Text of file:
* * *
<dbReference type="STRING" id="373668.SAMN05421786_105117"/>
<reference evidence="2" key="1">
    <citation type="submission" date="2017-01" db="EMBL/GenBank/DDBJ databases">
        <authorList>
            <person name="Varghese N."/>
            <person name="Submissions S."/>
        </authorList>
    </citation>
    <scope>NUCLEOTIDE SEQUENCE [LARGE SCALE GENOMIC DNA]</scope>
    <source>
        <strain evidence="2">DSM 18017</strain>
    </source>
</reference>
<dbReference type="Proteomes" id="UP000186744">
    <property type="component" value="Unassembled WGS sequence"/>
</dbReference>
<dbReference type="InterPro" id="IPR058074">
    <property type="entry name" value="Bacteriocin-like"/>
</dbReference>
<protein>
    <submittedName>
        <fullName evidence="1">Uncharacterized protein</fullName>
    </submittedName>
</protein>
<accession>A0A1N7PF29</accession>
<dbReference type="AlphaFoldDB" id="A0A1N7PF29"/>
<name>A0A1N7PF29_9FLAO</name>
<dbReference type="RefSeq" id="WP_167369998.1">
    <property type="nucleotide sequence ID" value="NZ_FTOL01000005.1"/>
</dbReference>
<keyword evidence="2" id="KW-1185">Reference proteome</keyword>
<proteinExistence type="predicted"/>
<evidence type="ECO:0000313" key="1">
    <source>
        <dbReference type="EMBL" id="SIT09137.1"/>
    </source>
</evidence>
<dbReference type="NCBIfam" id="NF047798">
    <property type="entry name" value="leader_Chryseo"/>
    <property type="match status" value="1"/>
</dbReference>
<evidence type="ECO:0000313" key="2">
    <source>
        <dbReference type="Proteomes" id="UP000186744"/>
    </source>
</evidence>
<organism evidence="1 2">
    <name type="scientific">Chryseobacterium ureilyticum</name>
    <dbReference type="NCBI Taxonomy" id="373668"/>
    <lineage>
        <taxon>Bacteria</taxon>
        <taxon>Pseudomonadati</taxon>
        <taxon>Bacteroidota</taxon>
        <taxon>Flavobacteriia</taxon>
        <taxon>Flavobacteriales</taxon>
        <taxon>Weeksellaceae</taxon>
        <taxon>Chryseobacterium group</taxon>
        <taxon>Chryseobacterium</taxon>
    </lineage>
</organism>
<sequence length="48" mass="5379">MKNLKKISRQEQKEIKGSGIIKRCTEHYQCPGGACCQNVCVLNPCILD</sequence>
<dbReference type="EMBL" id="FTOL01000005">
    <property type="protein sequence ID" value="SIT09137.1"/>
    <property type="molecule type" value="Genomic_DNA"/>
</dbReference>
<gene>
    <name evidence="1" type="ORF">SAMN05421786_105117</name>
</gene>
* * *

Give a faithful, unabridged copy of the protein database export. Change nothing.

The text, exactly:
<dbReference type="STRING" id="373668.SAMN05421786_105117"/>
<reference evidence="2" key="1">
    <citation type="submission" date="2017-01" db="EMBL/GenBank/DDBJ databases">
        <authorList>
            <person name="Varghese N."/>
            <person name="Submissions S."/>
        </authorList>
    </citation>
    <scope>NUCLEOTIDE SEQUENCE [LARGE SCALE GENOMIC DNA]</scope>
    <source>
        <strain evidence="2">DSM 18017</strain>
    </source>
</reference>
<dbReference type="Proteomes" id="UP000186744">
    <property type="component" value="Unassembled WGS sequence"/>
</dbReference>
<dbReference type="InterPro" id="IPR058074">
    <property type="entry name" value="Bacteriocin-like"/>
</dbReference>
<protein>
    <submittedName>
        <fullName evidence="1">Uncharacterized protein</fullName>
    </submittedName>
</protein>
<accession>A0A1N7PF29</accession>
<dbReference type="AlphaFoldDB" id="A0A1N7PF29"/>
<name>A0A1N7PF29_9FLAO</name>
<dbReference type="RefSeq" id="WP_167369998.1">
    <property type="nucleotide sequence ID" value="NZ_FTOL01000005.1"/>
</dbReference>
<keyword evidence="2" id="KW-1185">Reference proteome</keyword>
<proteinExistence type="predicted"/>
<evidence type="ECO:0000313" key="1">
    <source>
        <dbReference type="EMBL" id="SIT09137.1"/>
    </source>
</evidence>
<dbReference type="NCBIfam" id="NF047798">
    <property type="entry name" value="leader_Chryseo"/>
    <property type="match status" value="1"/>
</dbReference>
<evidence type="ECO:0000313" key="2">
    <source>
        <dbReference type="Proteomes" id="UP000186744"/>
    </source>
</evidence>
<organism evidence="1 2">
    <name type="scientific">Chryseobacterium ureilyticum</name>
    <dbReference type="NCBI Taxonomy" id="373668"/>
    <lineage>
        <taxon>Bacteria</taxon>
        <taxon>Pseudomonadati</taxon>
        <taxon>Bacteroidota</taxon>
        <taxon>Flavobacteriia</taxon>
        <taxon>Flavobacteriales</taxon>
        <taxon>Weeksellaceae</taxon>
        <taxon>Chryseobacterium group</taxon>
        <taxon>Chryseobacterium</taxon>
    </lineage>
</organism>
<sequence length="48" mass="5379">MKNLKKISRQEQKEIKGSGIIKRCTEHYQCPGGACCQNVCVLNPCILD</sequence>
<dbReference type="EMBL" id="FTOL01000005">
    <property type="protein sequence ID" value="SIT09137.1"/>
    <property type="molecule type" value="Genomic_DNA"/>
</dbReference>
<gene>
    <name evidence="1" type="ORF">SAMN05421786_105117</name>
</gene>